It resides permanently in my basement, in a ten-by-ten nook parcelled out of the main floor plan behind the garage. It is squat, square and black. It is my new favourite thing on these cold, rainy spring nights. It is… my wood stove.
Two years ago, I bought a fixer-upper that I was going to love and nurture and restore to its original beauty. I even blogged about it in a post called My Little Fixer-Upper. Built in 1976, my home has many of those features which were popular in this bygone era. Shag carpet, avocado green door handles, harvest yellow pendant lamp and matching harvest yellow walls. Most of these 70s-era features are happily gone, but there is one that remains: the wood stove.
Why I have not indulged in its delicious warmth and tranquility before now, I know not. I’m an outdoorsy kind of girl. I love to camp and I love to spend time in nature. The scent of wood smoke is like the primal beckoning of the potent pheromone to this writer’s olfactory delight. This might lead one to think that I would have been bundled in the basement from day one, enjoying a cheerful little blaze all my own night after night. Especially when one considers that, having previously lived in a new build house, in a community where new builds are swiftly outnumbering the older homes of generations past, I had been deprived of my beloved wood fire for many long years.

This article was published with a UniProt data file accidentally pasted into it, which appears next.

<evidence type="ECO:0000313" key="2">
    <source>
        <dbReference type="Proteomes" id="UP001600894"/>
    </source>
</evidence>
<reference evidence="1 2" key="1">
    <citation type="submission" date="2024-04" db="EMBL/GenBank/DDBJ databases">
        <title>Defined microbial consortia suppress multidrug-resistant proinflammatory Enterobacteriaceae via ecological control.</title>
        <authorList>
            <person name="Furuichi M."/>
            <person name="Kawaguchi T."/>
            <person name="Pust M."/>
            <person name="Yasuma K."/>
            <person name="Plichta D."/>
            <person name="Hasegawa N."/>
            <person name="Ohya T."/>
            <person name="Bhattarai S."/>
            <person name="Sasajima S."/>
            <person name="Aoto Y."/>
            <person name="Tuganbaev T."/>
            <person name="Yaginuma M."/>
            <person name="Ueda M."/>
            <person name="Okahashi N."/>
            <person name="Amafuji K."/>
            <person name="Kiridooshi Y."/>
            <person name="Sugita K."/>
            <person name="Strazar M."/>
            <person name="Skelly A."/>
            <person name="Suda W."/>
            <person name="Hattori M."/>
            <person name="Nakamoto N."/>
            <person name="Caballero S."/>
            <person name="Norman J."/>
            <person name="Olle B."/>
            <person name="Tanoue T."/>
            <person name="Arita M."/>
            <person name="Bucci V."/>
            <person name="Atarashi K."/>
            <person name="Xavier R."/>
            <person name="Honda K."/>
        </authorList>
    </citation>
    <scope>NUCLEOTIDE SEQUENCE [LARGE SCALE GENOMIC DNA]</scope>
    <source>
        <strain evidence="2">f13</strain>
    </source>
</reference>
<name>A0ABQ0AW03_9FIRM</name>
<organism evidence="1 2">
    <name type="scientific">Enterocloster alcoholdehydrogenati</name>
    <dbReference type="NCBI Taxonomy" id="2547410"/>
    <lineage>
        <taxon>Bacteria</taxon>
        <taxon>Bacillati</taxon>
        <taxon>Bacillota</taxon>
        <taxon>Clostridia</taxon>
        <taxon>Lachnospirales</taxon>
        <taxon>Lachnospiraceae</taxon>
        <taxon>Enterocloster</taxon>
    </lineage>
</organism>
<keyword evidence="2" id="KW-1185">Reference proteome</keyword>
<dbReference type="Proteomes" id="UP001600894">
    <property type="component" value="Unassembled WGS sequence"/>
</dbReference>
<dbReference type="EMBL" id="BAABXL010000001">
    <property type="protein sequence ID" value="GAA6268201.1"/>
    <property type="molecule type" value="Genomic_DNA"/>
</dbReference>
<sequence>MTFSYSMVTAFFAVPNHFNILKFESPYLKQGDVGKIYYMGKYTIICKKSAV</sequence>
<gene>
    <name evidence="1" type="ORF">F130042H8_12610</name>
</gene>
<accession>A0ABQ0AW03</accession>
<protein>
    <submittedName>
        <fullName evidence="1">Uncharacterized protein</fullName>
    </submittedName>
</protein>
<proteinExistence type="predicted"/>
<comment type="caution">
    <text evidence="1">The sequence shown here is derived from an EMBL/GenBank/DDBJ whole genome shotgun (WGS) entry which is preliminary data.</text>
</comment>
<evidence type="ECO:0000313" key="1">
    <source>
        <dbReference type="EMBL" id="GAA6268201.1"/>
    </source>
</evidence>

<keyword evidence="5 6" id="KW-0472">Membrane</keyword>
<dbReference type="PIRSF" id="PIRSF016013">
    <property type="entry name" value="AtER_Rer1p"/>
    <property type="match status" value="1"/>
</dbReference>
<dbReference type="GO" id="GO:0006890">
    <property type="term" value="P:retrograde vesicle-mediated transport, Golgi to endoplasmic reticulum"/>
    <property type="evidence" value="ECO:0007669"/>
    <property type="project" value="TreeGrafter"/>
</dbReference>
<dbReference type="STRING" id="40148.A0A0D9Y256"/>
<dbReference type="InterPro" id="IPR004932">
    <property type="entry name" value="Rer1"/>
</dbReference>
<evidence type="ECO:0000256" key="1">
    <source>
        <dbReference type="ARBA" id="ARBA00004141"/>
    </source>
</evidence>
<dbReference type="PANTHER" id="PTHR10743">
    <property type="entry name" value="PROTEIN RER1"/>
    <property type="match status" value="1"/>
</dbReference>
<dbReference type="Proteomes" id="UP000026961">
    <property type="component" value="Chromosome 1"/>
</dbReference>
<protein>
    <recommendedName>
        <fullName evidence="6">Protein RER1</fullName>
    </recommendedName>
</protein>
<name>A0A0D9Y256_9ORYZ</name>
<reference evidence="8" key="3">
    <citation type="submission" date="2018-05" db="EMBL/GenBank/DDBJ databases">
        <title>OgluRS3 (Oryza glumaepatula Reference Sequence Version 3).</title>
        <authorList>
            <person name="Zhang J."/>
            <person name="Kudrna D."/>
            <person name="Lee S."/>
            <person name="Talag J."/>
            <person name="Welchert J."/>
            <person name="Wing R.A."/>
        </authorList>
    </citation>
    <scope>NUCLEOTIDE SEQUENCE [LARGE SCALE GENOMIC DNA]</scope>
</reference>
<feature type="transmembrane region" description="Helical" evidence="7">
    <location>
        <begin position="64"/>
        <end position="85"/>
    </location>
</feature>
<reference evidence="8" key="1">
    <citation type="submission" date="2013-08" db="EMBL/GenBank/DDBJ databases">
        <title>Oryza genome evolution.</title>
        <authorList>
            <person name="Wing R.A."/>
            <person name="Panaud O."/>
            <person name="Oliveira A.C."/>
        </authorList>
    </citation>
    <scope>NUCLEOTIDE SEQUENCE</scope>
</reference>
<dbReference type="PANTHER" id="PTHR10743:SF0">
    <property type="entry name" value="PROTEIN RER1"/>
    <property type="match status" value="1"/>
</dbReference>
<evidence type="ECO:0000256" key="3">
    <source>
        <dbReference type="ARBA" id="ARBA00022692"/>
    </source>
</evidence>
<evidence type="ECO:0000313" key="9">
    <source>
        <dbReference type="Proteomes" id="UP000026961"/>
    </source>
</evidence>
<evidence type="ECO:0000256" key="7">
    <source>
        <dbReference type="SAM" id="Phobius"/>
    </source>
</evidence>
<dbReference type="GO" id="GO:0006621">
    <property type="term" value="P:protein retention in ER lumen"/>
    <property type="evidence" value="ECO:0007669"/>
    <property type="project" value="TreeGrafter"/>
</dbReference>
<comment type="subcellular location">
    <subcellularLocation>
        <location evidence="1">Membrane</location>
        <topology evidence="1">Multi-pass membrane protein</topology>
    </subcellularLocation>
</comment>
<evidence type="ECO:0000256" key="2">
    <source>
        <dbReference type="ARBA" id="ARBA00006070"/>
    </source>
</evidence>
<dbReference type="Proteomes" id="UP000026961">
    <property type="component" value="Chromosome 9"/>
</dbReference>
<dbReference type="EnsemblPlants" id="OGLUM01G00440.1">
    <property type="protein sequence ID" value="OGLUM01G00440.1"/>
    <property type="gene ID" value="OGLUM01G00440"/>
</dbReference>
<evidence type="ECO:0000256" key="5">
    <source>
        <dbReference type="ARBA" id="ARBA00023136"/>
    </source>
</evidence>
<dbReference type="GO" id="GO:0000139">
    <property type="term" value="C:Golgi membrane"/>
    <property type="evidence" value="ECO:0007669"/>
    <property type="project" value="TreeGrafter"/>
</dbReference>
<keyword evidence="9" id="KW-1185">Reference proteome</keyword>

I may have been slow to fall in love with my wood stove, but I’ve fallen in love now, and that’s what matters.
Today I spend evenings in front of my wood stove, reading. I am bundled beneath a cozy blanket, accompanied often by my favourite lady friend, the full-bodied Ms. Cab Sauv. Oh, the bliss. Chapter upon chapter slips away as I sink into a state of quiet joy. When I am in front of my wood stove, the world can disappear. Just for a moment. Just for a few hours. The rest of the house is in dinner-induced disarray but that doesn’t matter. The kids are upstairs bickering over a board game, and I couldn’t care less—let The Hubby deal with them. I am at peace.
(There is a global pandemic raging just outside my door which has caused unimaginable suffering, fear and grief. For a few blissful hours, I can put that aside and ground myself in the flickering orange flames of my wood stove. It will all still be there tomorrow. But for now, for a short time, I am released.)
When I have spent an evening in front of my wood stove, and I am left with nothing but glowing red embers, I know it has been time well spent. Those embers, gently throbbing as they, like I, slip into slumber beneath the blanket of night, are the proof that life is precious. These are the small, seemingly inconsequential but oh-so-vital things that make us human.
Those embers glow like my soul after an evening spent reading in front of my wood stove.